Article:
All-Star Case Studies

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Agape Construction Company


Company Background

Agape (pronounced ah-ga-pe) Construction Company, a Christian family owned business, is a design and build firm that focuses on residential projects in the St. Louis, MO, area. Founded in 1985 by Kevin O’Brien in the basement of his home as a one-man show, the company grew to 30 employees (including the addition of his wife Amy in 2004) before paring back to 15 employees as a way to survive the Great Recession of 2008, which claimed many similar companies across the country.

Business Challenges

Like many business owners struggling to grow their companies, Kevin O’Brien was search-ing for a way to engage his associates and get their help in finding the path forward. “Everything fell on my shoulders; it was wearing me out,” he says. “I wanted to find a way to change everyone’s mindset and attitude and get them to take more responsibility and ownership.” The company was also plagued by cost overruns that were only diagnosed after a project was completed.

Great Game Solutions

With the help of their Great Game of Business coach Bill Collier, Kevin and Amy jumped right in by holding Monday morning huddles for both the field and office staff where they began sharing current numbers with the workers as well as what projects were on the horizon and what issues the company as a whole might be facing. “Until we began playing the GGOB, we did more looking back than forecasting the future,” says Kevin O’Brien.

To address that weakness, the Agape team created a series of scorecards in the shape of a thermometer which tracked the number of hours logged on each of their active projects as a kind of early-warning system to show workers whether they were under their budget estimate or not. The result was that not only did the field guys know how many hours they had to complete a job, project managers then paid better attention to job costs and salesmen began to price their contracts better based on a targeted gross profit figure.

The team also initiated a series of MiniGames that, for example, targeted sales goals and reduced the number of trips made by workers to the hardware store. The O’Briens also suspended raises for certain positions and instead created bonus programs for them based on, say, managing a project on time, on budget and with a satisfied customer. A company-wide bonus program was instituted in 2012 based on the net profits of the business that resulted in significant payouts for the entire staff. In 2013 the staff have already received two bonus payouts and this year’s program is on track to be as substantial as 2012.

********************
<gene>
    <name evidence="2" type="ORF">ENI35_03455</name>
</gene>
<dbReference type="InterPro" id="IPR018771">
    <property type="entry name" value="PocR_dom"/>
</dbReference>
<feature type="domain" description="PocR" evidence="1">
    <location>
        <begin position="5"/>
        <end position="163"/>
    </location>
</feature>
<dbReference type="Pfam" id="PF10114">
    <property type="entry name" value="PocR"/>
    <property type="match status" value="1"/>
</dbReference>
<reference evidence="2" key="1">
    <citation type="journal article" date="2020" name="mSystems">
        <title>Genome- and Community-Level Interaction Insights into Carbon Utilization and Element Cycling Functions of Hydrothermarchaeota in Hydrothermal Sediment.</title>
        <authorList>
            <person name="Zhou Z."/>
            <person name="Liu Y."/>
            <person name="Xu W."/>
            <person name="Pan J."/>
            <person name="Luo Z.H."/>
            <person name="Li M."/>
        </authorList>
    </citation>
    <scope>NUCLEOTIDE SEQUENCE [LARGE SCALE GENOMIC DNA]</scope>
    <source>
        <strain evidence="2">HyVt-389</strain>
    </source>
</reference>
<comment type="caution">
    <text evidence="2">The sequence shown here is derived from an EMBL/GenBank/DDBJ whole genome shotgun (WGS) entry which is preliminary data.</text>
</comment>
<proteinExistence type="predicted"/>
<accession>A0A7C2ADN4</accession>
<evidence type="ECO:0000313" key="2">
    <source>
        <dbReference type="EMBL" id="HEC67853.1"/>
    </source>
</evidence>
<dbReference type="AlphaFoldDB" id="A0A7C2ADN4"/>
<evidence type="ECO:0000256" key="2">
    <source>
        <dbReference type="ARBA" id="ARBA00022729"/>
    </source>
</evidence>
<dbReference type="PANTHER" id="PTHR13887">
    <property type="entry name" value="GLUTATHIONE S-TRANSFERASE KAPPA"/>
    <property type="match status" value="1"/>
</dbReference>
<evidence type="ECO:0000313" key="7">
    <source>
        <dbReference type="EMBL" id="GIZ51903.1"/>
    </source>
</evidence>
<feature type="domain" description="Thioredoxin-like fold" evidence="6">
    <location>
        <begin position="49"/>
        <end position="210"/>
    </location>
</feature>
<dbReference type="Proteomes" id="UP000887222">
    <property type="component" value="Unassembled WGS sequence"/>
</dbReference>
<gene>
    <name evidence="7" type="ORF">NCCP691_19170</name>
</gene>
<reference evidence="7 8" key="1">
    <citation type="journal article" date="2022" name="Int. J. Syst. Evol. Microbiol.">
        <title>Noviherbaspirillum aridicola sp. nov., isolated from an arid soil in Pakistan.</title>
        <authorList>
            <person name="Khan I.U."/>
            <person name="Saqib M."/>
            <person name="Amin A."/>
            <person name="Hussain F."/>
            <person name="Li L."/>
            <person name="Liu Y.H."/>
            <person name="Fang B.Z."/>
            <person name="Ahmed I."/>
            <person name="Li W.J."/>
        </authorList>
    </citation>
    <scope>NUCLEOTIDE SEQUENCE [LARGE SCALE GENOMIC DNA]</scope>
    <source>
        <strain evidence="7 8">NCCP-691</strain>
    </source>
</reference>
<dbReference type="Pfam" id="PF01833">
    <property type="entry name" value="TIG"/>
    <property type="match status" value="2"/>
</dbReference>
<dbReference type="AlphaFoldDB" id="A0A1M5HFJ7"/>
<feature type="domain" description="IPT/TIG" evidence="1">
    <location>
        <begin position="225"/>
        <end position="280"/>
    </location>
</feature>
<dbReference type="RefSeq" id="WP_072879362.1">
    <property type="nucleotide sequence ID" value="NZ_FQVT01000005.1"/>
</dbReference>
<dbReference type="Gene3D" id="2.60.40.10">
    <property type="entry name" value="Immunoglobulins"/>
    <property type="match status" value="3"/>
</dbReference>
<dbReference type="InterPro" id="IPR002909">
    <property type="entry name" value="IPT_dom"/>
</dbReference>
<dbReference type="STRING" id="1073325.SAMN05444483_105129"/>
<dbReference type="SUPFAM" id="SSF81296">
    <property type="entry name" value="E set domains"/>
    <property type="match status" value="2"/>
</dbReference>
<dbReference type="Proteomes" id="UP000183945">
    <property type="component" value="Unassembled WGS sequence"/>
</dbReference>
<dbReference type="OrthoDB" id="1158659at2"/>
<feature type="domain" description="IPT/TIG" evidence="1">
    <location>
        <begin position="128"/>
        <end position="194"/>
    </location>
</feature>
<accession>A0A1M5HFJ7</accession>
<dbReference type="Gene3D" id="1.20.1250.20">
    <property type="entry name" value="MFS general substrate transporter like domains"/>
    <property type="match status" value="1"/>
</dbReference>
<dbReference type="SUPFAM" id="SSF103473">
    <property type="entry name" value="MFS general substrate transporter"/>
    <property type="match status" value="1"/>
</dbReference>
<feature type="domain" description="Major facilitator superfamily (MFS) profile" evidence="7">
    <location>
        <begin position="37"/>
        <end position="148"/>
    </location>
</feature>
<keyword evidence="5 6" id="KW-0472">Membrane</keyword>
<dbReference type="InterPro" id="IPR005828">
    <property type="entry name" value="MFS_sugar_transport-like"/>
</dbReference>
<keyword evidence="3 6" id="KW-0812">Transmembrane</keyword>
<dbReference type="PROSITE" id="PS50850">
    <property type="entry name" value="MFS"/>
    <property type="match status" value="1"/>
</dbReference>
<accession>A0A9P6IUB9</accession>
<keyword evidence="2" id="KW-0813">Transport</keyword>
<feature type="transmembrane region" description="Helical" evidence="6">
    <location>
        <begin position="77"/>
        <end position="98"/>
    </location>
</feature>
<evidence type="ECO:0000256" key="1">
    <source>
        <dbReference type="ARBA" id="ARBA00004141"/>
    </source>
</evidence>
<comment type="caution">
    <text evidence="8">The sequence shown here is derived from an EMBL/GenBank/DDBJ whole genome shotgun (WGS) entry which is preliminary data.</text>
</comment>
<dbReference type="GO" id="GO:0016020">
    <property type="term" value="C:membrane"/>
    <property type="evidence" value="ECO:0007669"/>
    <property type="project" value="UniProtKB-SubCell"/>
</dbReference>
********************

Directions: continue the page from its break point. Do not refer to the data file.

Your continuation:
The team also began a series of half-day financial literacy seminars they called “Show Me the Money.” That then paved the way for the O’Briens to share the company’s P&L statement once a month where the team as a whole could see where they were headed toward their bonus goals. “Half of our workers have owned their own business before,” says Kevin O’Brien. “But we couldn't believe how everyone – including field guys, laborers and carpenters – all began thinking and acting like owners once we shared the whole story with them.”

That ownership attitude has become contagious at Agape where workers have taken it upon themselves to find ways to track their tools and supplies like wheelbarrows and nails, all without any direction from the O’Briens. Perhaps even more surprising, though, was when the O’Briens wanted to seed the 2013 bonus program with $20,000 from the previous year’s profit, two of their associates pleaded with them not to because it might put the company’s financial health at risk. Eventually, Kevin and Amy did make the investment, but not without some back and forth with their associates. “How often do you hear a story like that?” asks Amy O’Brien. “Now we can look back and laugh at the change in attitude we’ve experienced.”


  • Freedom: For the first time in six years, Agape is debt free and able to build up its cash reserves.
  • Profitable Growth: After losing money in 2008, the company has made steady gains in recent years as profits as a percent of income has grown from 1.18% in 2010 to 4.80% in 2011 and to an impressive 8.40% in 2012.
  • Giving Back: Due to their success at playing the Great Game, which they also credit to God’s generos-ity, the O’Briens have pledged 10% of their net income to chari-ties championed by them and their associates. As of May, the fund has more than $50,000.
  • Hitting their Targets: “Slippage” – or cost overruns – used to take an 8% to 10% bite out of Agape projects. Now, slippage has been all but eliminated and “Grippage” – where projects are more profitable than budgeted – are on the rise.


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